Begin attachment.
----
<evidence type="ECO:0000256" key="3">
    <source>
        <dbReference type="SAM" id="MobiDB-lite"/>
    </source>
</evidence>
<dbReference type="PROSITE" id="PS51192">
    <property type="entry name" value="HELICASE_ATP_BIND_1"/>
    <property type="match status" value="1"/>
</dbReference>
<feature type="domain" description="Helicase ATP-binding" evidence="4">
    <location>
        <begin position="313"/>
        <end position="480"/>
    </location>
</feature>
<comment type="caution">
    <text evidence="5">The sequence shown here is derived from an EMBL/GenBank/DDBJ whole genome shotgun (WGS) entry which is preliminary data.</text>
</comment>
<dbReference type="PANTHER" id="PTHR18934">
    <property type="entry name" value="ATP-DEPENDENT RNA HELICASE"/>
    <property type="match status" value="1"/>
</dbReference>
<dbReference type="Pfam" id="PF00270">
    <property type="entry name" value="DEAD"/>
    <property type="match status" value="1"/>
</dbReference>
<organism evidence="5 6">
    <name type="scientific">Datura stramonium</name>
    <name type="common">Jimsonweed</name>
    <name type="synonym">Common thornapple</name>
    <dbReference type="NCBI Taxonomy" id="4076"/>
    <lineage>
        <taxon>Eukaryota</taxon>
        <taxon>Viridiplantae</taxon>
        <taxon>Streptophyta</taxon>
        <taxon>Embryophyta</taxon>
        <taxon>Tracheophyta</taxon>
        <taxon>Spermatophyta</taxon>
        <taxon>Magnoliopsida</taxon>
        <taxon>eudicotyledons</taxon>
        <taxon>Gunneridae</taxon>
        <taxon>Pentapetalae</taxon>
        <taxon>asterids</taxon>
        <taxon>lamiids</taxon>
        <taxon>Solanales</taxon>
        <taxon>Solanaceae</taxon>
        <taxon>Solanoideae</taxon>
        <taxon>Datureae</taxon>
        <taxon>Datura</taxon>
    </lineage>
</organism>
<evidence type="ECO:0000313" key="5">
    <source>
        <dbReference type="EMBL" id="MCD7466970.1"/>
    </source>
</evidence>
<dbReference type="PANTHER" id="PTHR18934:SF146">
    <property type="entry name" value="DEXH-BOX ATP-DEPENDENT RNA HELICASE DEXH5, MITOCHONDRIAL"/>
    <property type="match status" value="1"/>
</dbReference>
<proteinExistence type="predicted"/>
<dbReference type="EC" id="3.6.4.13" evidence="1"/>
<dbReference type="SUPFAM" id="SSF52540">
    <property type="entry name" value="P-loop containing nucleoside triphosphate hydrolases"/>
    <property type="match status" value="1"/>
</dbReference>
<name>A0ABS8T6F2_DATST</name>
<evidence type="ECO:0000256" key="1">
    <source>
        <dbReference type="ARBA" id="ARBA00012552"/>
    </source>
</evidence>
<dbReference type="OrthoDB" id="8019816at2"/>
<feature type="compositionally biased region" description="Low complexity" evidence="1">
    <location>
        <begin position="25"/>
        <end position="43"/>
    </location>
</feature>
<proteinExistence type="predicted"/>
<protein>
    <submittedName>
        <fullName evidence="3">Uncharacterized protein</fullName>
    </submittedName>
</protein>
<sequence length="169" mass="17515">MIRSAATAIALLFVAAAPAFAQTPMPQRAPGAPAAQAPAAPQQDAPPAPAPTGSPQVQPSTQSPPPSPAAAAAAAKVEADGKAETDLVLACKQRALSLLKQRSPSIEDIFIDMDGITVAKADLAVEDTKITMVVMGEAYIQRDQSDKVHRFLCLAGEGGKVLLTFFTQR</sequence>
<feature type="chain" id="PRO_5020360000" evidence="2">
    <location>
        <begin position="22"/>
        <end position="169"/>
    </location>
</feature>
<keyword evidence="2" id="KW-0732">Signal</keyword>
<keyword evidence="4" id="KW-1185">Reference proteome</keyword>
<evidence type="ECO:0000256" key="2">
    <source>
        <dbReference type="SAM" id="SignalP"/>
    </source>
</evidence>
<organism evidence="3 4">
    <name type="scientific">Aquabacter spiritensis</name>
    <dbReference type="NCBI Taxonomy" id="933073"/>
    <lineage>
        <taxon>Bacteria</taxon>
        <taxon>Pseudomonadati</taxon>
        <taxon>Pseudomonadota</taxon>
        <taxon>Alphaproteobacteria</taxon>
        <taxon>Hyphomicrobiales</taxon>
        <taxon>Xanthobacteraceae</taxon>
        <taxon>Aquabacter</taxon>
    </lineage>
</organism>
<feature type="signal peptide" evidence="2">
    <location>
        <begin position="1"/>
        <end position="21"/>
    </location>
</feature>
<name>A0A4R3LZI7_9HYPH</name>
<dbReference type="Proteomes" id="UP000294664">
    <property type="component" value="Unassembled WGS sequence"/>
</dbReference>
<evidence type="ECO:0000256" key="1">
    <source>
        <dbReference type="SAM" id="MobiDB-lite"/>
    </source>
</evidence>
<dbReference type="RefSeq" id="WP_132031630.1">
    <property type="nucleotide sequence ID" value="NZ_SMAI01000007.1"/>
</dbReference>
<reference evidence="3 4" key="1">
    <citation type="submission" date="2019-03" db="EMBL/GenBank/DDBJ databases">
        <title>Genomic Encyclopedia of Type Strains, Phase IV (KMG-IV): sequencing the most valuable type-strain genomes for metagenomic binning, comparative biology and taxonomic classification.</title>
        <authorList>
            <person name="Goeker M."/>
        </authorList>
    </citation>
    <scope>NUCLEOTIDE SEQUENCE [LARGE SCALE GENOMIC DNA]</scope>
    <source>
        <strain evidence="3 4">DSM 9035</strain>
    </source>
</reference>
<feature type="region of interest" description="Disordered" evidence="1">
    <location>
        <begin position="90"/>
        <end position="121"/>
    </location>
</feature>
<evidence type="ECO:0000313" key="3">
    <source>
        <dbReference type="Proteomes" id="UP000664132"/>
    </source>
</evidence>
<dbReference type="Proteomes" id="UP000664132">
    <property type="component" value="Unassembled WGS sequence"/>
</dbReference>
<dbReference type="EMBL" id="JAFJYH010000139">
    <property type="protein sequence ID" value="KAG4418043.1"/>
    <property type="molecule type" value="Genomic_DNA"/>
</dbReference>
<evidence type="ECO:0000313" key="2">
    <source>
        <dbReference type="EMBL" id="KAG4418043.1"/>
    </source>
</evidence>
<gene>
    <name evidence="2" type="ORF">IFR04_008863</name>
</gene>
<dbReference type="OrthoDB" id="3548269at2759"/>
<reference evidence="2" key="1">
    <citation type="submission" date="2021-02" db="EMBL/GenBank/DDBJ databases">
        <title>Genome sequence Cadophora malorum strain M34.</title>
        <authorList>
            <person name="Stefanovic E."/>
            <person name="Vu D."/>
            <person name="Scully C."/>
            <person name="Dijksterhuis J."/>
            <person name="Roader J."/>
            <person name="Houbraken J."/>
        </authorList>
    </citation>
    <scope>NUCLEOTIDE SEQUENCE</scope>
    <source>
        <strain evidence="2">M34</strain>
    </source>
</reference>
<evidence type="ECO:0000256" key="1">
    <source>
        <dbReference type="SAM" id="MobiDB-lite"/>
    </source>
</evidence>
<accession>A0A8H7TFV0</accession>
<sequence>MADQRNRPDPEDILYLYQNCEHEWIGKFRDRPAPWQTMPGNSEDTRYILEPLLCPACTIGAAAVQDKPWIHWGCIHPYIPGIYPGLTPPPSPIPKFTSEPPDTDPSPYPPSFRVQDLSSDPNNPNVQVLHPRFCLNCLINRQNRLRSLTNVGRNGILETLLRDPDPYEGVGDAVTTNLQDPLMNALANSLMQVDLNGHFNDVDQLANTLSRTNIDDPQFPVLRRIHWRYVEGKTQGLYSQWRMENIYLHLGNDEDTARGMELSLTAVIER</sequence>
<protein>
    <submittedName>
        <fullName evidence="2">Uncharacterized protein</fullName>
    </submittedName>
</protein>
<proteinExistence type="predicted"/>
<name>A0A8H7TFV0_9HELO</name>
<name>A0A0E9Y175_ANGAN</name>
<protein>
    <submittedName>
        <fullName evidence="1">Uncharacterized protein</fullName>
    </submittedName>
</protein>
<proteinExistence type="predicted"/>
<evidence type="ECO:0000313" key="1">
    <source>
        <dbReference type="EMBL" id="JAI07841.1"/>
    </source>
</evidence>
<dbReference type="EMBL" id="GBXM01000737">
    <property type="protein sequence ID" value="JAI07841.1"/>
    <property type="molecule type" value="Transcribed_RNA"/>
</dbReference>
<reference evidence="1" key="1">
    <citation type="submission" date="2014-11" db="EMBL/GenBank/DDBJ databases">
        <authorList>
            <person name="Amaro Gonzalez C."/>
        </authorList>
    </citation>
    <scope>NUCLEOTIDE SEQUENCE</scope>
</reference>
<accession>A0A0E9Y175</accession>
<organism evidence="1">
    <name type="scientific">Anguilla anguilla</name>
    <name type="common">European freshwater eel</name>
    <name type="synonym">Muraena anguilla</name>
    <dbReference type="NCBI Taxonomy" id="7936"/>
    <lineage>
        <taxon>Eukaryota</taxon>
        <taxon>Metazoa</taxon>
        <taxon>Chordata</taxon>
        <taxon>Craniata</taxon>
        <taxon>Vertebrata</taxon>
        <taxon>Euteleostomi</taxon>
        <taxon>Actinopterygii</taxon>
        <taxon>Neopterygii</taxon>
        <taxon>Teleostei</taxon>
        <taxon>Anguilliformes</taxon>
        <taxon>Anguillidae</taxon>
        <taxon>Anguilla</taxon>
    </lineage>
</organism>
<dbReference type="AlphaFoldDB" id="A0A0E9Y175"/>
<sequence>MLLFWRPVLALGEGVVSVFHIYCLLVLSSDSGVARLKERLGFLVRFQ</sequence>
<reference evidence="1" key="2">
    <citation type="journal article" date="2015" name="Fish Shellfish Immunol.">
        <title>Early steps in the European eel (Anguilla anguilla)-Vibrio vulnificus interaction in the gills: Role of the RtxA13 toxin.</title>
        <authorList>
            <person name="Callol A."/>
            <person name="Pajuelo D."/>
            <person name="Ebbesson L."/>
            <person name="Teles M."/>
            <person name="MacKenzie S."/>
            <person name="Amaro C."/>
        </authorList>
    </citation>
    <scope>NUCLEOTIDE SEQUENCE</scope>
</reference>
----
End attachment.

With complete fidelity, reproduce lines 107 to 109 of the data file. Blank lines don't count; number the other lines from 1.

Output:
        <taxon>Alphaproteobacteria</taxon>
        <taxon>Hyphomicrobiales</taxon>
        <taxon>Xanthobacteraceae</taxon>